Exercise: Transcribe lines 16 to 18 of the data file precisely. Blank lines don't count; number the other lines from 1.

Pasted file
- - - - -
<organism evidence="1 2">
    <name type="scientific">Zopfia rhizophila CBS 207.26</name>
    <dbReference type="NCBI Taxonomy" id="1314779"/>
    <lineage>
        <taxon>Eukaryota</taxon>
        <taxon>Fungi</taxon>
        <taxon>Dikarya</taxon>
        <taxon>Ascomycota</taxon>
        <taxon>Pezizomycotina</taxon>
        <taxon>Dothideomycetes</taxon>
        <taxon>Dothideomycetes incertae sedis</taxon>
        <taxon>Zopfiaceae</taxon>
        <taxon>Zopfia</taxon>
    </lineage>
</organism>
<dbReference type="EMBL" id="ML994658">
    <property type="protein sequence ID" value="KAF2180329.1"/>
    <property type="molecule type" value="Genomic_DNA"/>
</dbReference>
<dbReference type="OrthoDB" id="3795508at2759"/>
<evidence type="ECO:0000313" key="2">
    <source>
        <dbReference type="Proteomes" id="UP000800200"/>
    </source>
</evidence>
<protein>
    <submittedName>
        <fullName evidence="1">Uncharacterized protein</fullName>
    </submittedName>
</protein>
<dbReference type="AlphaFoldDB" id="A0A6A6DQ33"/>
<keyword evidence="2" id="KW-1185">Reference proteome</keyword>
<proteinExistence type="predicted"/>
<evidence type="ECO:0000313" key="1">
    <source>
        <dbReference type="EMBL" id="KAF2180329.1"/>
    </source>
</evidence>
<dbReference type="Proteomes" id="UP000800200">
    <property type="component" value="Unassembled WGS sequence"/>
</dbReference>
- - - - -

<dbReference type="EMBL" id="ML994658">
    <property type="protein sequence ID" value="KAF2180329.1"/>
    <property type="molecule type" value="Genomic_DNA"/>